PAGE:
The US Department of Agriculture announced Tuesday that it’s considering changes to limit the amount of salmonella bacteria in some chicken products.
About 1.35 million people in the US get sick from salmonella every year, according to the US Centers for Disease Control and Prevention, and nearly a quarter of infections are attributed to eating poultry, the USDA said.
Salmonella infections cost the US $4.1 billion annually, the USDA said.
“USDA is taking science-based, decisive action to drive down Salmonella illnesses linked to poultry products,” Agriculture Secretary Tom Vilsack said in a news release. “Today’s proposal represents the first step in a broader effort to control Salmonella contamination in all poultry products, as well as a continued commitment to protecting American consumers from foodborne illness.”
The rule would declare salmonella an adulterant, a substance that ends up in a product when it’s being made or that is an unlisted ingredient, and it would apply to breaded stuffed raw chicken products like those found in a store’s freezer section. They may be stuffed with butter, cheese or ham and then breaded, like chicken Kiev or chicken cordon bleu.
Those products may look like they’ve been cooked or browned before freezing, but they are only heat-treated, and they contain raw chicken that needs to be thoroughly cooked to destroy salmonella, the USDA said.
The agency said that because of the products’ appearance, it may also be difficult to determine whether they’ve been cooked enough. The multiple ingredients also cook at different rates. To kill the bacteria, the chicken would need to reach an internal temperature of 165 degrees Fahrenheit.
Labeling of these products has changed significantly over time to be clearer that customers need to cook them thoroughly, the USDA said.
Under the proposed rule, any product that tests positive for salmonella at 1 colony-forming unit (CFU) per gram prior to stuffing and breading would not be allowed on store shelves. The company would have to recall any product found with this kind of contamination.
The proposed rule will be open for public comment for the next 60 days.
The USDA’s Food Safety and Inspection Service said it is suggesting this rule because there have been 14 outbreaks and about 200 illnesses associated with salmonella in breaded stuffed raw chicken products since 1998. The most recent outbreak, in 2021, had 11 illnesses.
Salmonella causes more foodborne illness than any other bacteria, according to the CDC. It’s a big problem for all chicken products, not just the ones that are breaded and stuffed. About 1 in every 25 packages of chicken at grocery stores is contaminated with the bacteria, the CDC says.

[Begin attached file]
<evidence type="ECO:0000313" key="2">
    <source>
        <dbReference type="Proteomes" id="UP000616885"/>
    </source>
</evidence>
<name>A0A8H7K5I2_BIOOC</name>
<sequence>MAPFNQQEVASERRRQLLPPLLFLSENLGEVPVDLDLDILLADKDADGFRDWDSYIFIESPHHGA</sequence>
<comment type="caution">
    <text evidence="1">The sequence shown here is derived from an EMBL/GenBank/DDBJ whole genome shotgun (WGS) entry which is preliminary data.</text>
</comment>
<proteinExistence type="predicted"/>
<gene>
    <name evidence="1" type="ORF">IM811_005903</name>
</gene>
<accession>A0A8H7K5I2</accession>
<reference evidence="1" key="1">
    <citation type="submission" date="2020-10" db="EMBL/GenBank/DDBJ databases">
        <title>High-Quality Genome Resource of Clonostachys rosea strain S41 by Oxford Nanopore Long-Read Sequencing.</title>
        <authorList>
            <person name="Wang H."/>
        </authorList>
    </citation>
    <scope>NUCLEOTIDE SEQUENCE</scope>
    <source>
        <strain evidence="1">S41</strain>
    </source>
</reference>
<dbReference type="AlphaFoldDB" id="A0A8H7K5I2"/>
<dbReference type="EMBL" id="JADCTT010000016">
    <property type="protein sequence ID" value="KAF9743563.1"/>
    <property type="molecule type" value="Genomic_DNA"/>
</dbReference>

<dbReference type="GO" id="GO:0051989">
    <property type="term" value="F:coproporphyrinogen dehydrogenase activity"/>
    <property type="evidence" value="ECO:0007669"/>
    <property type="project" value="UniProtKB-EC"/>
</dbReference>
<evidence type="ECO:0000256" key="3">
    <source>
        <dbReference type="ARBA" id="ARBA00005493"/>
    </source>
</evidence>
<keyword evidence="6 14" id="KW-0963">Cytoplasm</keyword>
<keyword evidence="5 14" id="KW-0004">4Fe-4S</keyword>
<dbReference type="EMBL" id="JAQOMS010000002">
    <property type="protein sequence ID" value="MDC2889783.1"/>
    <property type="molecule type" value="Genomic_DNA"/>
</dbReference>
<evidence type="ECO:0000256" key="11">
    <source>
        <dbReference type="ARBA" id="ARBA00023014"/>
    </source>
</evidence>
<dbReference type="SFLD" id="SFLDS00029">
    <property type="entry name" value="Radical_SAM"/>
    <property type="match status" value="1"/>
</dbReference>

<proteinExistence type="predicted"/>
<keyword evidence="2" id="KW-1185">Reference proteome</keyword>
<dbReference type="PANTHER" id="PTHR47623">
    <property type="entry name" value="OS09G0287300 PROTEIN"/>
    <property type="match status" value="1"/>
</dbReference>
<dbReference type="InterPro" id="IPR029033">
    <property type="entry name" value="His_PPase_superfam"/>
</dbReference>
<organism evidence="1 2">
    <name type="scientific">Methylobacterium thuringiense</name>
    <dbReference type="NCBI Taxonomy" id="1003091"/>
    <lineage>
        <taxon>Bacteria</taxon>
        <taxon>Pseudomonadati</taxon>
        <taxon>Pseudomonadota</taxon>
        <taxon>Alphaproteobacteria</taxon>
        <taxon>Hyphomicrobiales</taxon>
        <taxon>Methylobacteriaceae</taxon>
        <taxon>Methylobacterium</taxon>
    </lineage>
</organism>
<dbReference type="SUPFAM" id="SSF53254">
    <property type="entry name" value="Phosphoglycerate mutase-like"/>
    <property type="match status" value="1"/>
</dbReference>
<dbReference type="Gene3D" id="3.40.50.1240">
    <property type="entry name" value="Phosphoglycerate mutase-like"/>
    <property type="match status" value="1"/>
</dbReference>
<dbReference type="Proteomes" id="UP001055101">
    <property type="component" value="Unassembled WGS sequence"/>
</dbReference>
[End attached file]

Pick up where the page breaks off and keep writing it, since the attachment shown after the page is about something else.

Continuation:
The USDA says the new proposal builds on efforts it announced in October to limit salmonella exposure from the nation’s poultry supply.
The agency said at the time that salmonella in poultry is a “complex problem with no single solution.” The framework would require growers to test incoming flocks for salmonella before the birds would be allowed to enter an establishment. There would also be enhanced process control monitoring requirements and an enforceable final product standard.
The National Chicken Council, which represents the broiler chicken industry, expressed “grave concerns” about the new proposed regulations and said they are not based in science or data.
Council President Mike Brown said that he recognizes that the products appear ready to eat and require special considerations that merit additional attention. But, he said, the council and its member companies have spent millions to develop best practices and to reduce bacteria to protect public health.
“These efforts have been paying off, demonstrated by a significant decline in illness over the past seven years,” Brown said in a statement.
The council said it has twice petitioned the USDA for stricter standards on labels to make sure consumers understand how to cook the products to make them safe, but it has not received a response.
Brown said the new proposal would shutter processing plants, drive smaller companies out of the market and take food off shelves without improving public safety.
Consumer Reports, an advocacy group for consumers, said Tuesday that that salmonella is “widespread” in chicken because the animals are often kept in “crowded and filthy conditions,” but the proposal is an “important first step.”
A 2022 investigation from Consumer Reports that focused on ground chicken found that a third of samples were contaminated with salmonella, and every strain was resistant to at least one antibiotic.
Consumer Reports has asked the USDA to set more aggressive goals and says it would like the agency to have more authority to inspect poultry plants and be able to close facilities immediately if tests show high rates of salmonella.
Symptoms of a salmonella infection include diarrhea, fever and stomach cramps that can start within hours or days of consuming the bacteria. Most people will recover with treatment but should seek immediate attention from a health care provider if they have severe symptoms, symptoms that don’t improve after a few days or signs of dehydration.